bad new plug wire

plug wire not plugged in correctly, either at the plug or at the coil pack

Here’s something else I’ve seen on some cars . . . the coil tower is so corroded, that you’re not able to get a proper connection

And lastly . . . was the engine running like garbage BEFORE you did the ignition tune-up?


#5

I had a similar problem after doing a tuneup on my Honda CRV. Everything was fine for a while, then multiple misfire code. Turned out the aftermarket plug wires didn’t seat fully in the distributor cap. I threw the aftermarket wires away and bought a set of OEM wires. No more misfires.


#6

Um, hate to mention it but asemaster is one of the best sources on this board. Agree with the options listed so far, and agree to use OEM wires. I had a similar thing happen to me when I changed wires. Didn’t have one on tight and got some wires crossed a little. I had it towed and my guy only charged me $80 to fix it. Unfortunately even running it for only 10 minutes or so ruined a $700 cat.


#7

@HaywardIII
Welcome aboard!

That’s a Grand Prix in the little photo at left. Nice cars! Hey, I didn’t feel that @asemaster was being snarky. You just made a little extra work for yourself, that’s all. Live and learn. Cars and their owners, like the ones you are working on, can’t often afford other than DIY.

You’ll get good the best car advice here. Please stick around. We’ve got pros here and some not so pros, like me.
CSA


#8

My point was that by doing a bunch of unneeded and unrelated work you increase the number of things that go wrong and cause problems, and don’t make the original work any easier. You now have a chance of loose connections at O2 sensor, exhaust leaks, and heat shield problems.

I don’t design or build the cars, I just fix them. On that car the rear plugs are accessed from above, by simply reaching over the back of the engine. Some guys pull the alternator and lay it aside but I don’t.

Since you have a misfire you didn’t have before, my guess is you cracked a spark plug by working at such an awkward angle from below or don’t have a plug wire installed properly.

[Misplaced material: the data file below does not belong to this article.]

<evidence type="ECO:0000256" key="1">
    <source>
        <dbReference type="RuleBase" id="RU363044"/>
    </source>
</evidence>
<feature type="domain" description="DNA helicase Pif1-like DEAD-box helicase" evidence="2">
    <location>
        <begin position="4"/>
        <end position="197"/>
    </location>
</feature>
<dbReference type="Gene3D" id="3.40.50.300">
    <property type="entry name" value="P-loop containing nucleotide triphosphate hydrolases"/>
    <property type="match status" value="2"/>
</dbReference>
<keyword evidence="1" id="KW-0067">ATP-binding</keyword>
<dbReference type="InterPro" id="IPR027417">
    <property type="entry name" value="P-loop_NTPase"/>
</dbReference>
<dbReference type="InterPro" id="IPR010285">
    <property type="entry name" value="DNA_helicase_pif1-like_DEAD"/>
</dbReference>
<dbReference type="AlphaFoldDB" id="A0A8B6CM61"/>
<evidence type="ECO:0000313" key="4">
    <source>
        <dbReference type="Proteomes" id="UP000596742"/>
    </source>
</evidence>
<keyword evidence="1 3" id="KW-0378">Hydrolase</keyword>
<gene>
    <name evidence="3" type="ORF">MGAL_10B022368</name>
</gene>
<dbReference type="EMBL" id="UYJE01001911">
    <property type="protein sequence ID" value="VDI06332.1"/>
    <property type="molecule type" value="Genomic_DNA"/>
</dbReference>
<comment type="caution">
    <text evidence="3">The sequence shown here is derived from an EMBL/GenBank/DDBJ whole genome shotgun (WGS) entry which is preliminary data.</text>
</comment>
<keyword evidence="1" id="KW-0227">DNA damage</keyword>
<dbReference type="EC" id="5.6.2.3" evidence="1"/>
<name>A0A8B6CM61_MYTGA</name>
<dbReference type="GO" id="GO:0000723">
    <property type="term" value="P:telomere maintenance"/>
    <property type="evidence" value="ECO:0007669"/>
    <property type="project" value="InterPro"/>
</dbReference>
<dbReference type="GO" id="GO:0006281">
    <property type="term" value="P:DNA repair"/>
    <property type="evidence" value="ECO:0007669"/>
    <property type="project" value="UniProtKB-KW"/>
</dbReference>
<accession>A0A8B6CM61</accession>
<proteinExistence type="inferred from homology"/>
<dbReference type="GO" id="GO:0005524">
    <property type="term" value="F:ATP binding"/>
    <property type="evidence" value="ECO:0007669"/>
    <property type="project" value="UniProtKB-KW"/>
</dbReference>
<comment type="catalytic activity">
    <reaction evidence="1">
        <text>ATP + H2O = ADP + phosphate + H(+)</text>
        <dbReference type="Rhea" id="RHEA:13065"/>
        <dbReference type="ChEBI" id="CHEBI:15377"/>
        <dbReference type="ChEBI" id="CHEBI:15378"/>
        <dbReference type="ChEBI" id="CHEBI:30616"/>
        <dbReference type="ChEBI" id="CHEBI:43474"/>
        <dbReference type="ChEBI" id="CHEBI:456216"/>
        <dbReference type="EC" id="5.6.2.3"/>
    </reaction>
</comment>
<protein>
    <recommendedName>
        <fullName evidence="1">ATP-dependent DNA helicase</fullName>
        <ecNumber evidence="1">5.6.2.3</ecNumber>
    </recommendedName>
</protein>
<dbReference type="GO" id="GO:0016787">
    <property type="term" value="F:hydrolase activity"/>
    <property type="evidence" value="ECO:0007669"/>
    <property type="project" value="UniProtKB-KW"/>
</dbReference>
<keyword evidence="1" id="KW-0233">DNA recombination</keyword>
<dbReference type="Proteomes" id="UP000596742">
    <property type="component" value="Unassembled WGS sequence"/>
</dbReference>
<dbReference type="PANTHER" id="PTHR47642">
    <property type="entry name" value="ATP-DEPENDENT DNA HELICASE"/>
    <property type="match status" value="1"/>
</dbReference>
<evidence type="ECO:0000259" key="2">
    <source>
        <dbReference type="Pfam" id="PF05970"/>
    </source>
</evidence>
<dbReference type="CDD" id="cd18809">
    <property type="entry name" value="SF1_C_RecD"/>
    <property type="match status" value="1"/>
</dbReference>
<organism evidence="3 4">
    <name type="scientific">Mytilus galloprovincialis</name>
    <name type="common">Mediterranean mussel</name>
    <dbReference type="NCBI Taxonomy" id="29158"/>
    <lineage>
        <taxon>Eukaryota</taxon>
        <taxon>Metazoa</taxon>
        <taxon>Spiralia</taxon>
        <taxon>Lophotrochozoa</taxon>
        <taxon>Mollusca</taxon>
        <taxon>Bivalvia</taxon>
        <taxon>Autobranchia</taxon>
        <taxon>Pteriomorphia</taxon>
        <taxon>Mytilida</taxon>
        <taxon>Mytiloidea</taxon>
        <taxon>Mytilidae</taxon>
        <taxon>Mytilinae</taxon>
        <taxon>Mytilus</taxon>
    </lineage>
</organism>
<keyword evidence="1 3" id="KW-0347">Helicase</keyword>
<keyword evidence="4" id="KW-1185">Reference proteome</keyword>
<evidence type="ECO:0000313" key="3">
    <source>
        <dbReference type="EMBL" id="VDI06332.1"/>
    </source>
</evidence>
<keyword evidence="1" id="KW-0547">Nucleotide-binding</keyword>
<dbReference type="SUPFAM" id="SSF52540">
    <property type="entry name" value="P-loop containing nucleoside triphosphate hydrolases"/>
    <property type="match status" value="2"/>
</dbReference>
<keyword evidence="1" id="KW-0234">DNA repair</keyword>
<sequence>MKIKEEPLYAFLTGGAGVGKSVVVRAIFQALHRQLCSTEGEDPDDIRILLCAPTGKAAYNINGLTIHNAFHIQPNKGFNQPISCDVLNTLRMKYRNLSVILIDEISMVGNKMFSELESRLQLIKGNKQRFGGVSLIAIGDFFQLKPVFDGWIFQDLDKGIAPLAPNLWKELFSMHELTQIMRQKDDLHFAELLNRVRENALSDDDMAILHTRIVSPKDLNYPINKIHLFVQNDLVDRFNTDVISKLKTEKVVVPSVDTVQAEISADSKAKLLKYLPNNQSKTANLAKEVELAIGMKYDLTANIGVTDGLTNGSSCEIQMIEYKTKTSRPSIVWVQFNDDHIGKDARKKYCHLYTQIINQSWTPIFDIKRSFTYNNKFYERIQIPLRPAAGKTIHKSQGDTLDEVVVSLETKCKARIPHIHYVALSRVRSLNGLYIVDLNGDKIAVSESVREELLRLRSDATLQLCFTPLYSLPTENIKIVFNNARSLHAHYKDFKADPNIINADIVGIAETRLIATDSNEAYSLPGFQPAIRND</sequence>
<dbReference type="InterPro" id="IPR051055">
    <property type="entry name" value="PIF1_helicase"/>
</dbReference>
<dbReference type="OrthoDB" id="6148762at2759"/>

Did you double check your spark plug wire placement? Are the appropriate wires connected to the correct coil tower and spark plug?


#9

Asemaster I don’t choose the cars my needy friends at church need fixed, I just try to help. I have plenty of experience with mechanical jobs, including engine rebuilds and swaps, timing belts, head gaskets, et al., but GM cars are not my favorite to work on. I would rather work on an Asian import or my Jeep, but when a needy mom gets a free car I do what I can to help. Professional service is not an option in this case. The only information I could find at first when researching the job was to remove the dogbone and then drive into the garage and slam on the brakes to move the engine forward. I didn’t like the sound of this for obvious reasons, as it sounds like the start of a Cartalk call. The information about the tool above and to concentrate on the cylinder 6 misfire are very promising. I already found and ordered the tool on Amazon for $41.00 with Prime I’ll have it by Thursday. Then I will pull the plug on 6 and replace it. If it still is a problem I’ll try a different set of wires. I still find it odd that the misfire code was not appearing before the O2 sensor was fixed. Perhaps the programming just ascribes any misfires to the O2 sensor problem. Again, I’ll take a Subaru, Honda, Jeep, or even my girlfriend’s Suzuki over an 11 year old 200,000 mile Pontiac any day, but when someone gives a car to someone in a difficult situation, you do what you can to help.